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from The Great Debate:

Time to block gun violence against women

If October is like every other month, 46 women in the United States will be murdered with a gun by an intimate partner.

Public attention was gripped by the most recent mass shooting, at the Navy Yard in Washington, but during Domestic Violence Awareness month, we need to focus on the fact that women face a heightened risk of gun violence.

Women are more than three-and-a-half times as likely to be killed by an intimate partner as men. A gun in a household with a history of domestic violence increases by 20 times the risk that a woman will be killed there, compared to households without guns. Similarly, more than 75 percent of stalking victims are women -- and stalkers use weapons to harm or threaten their victims in 1 out of 5 cases. The statistics show: Guns plus a history of domestic violence or stalking equals increased risk of death to women.

Tragically, there are numerous stories that bear this out. Zina Daniel obtained a restraining order against her estranged husband after he made numerous threats against her.  Teri Lee sought police protection and obtained a restraining order against her ex-boyfriend after he broke into her home and threatened her with butcher knives.  Stacey Sutera notified police when an acquaintance began stalking her, and ultimately helped secure a criminal conviction against him. Laura Acevez sought police protection from an abusive ex-boyfriend and told police that he owned guns. These women were all shot and killed by the men who abused them, even after seeking help from the criminal justice system. Unfortunately, there are so many others.

from The Human Impact:

“Widespread misogyny” root of online abuse–victim

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LONDON (Thomson Reuters Foundation) – After weeks of online harassment, rape threats and insults, Caroline Criado-Perez struggled to eat, sleep or work, she told a London conference on cyber stalking and harassment this week.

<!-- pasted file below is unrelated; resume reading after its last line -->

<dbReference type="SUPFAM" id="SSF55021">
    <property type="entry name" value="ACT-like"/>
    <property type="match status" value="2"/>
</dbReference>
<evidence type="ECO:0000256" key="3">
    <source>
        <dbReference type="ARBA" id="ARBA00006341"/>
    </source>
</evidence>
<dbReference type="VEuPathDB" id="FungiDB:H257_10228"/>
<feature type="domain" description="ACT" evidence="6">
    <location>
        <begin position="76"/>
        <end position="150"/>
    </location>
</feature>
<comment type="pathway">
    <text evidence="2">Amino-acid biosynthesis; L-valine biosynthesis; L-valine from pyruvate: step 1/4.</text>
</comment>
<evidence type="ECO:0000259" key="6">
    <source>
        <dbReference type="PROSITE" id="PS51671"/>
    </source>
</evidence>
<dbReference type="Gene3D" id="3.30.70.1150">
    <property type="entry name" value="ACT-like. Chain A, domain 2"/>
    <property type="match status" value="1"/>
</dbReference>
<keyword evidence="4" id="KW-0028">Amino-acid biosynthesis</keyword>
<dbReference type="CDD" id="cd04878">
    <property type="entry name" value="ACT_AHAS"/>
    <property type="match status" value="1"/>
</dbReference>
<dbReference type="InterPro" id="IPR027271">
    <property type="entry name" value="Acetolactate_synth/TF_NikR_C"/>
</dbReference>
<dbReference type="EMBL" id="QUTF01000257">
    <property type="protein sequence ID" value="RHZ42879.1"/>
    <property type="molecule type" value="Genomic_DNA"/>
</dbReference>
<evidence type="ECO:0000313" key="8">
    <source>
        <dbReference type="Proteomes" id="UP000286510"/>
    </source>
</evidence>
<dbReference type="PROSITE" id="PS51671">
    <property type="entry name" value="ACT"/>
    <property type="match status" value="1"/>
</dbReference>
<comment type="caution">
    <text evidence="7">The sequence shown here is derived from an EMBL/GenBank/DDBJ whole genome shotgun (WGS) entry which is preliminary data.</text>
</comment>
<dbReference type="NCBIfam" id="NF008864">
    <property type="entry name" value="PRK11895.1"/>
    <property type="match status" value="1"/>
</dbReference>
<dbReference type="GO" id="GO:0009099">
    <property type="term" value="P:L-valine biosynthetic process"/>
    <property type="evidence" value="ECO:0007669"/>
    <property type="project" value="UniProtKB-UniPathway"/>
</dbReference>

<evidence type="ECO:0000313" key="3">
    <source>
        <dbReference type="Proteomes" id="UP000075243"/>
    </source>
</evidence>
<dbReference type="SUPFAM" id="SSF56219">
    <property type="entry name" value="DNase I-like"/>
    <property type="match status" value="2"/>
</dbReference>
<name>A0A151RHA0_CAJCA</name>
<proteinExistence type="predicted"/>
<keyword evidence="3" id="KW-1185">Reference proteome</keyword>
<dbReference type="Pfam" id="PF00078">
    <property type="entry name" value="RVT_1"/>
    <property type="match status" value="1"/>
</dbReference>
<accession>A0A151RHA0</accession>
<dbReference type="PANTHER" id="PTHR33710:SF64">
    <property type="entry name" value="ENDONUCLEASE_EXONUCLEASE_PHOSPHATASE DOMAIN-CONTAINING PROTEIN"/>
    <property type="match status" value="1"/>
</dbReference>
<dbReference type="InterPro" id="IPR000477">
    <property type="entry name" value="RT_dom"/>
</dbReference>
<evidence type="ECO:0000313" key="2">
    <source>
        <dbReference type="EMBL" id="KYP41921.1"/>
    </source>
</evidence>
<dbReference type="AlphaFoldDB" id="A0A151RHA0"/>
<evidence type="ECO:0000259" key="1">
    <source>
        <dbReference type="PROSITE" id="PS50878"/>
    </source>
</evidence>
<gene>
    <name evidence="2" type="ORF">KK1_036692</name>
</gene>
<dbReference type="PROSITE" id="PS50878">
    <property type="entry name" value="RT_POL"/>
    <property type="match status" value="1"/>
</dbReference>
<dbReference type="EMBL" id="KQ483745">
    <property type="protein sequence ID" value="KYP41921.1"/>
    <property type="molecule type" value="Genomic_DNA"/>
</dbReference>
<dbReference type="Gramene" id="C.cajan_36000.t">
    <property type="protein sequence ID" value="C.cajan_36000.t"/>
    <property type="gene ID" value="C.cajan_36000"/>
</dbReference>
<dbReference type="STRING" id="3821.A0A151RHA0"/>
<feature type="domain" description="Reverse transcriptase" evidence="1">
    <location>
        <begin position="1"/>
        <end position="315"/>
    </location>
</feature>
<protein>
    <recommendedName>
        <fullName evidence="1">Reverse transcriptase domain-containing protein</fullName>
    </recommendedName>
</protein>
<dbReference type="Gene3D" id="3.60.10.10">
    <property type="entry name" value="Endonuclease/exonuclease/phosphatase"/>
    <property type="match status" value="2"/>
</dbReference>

British journalist and women’s rights advocate Criado-Perez spearheaded a campaign earlier this summer to put women on new UK bank notes after the Bank of England unveiled an all-male lineup of prominent candidates.

from India Insight:

Anti-rape bill goes easy on first-time stalkers, but only if innocent

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(Any opinions expressed here are those of the author and not necessarily of Reuters)

Women have become increasingly worried about their safety in New Delhi after the gang rape and torture of a young woman aboard a moving bus last December. Not for nothing do people call the city India's rape capital. Beyond the leers and the crass words that men often direct at women walking on the street, fresh fears have arisen over stalkers.

from India Insight:

Making a case for tougher anti-stalking laws

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(Any opinions expressed here are those of the author and not necessarily of Reuters)

Should any well meaning law proposed in a democratic parliament be shelved because it risks being misused in some form?

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